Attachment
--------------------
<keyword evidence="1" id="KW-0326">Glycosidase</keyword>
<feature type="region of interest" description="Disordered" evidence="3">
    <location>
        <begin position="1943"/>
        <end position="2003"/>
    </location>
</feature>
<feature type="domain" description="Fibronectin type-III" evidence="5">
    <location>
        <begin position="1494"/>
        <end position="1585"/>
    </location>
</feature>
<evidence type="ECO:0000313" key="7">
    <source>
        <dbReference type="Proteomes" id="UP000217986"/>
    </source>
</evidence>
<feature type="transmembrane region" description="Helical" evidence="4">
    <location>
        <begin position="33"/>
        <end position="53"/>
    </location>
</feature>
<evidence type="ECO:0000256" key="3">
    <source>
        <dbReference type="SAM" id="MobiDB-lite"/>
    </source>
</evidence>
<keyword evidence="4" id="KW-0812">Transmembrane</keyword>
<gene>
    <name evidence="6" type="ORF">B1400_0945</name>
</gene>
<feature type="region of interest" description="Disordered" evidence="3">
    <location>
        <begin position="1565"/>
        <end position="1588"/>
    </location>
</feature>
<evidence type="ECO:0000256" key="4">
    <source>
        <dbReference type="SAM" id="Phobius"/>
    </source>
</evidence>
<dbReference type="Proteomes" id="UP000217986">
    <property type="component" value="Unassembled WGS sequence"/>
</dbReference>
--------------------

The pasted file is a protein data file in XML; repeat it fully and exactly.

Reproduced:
<keyword evidence="1" id="KW-0326">Glycosidase</keyword>
<feature type="region of interest" description="Disordered" evidence="3">
    <location>
        <begin position="1943"/>
        <end position="2003"/>
    </location>
</feature>
<feature type="domain" description="Fibronectin type-III" evidence="5">
    <location>
        <begin position="1494"/>
        <end position="1585"/>
    </location>
</feature>
<evidence type="ECO:0000313" key="7">
    <source>
        <dbReference type="Proteomes" id="UP000217986"/>
    </source>
</evidence>
<feature type="transmembrane region" description="Helical" evidence="4">
    <location>
        <begin position="33"/>
        <end position="53"/>
    </location>
</feature>
<evidence type="ECO:0000256" key="3">
    <source>
        <dbReference type="SAM" id="MobiDB-lite"/>
    </source>
</evidence>
<keyword evidence="4" id="KW-0812">Transmembrane</keyword>
<gene>
    <name evidence="6" type="ORF">B1400_0945</name>
</gene>
<feature type="region of interest" description="Disordered" evidence="3">
    <location>
        <begin position="1565"/>
        <end position="1588"/>
    </location>
</feature>
<evidence type="ECO:0000256" key="4">
    <source>
        <dbReference type="SAM" id="Phobius"/>
    </source>
</evidence>
<dbReference type="Proteomes" id="UP000217986">
    <property type="component" value="Unassembled WGS sequence"/>
</dbReference>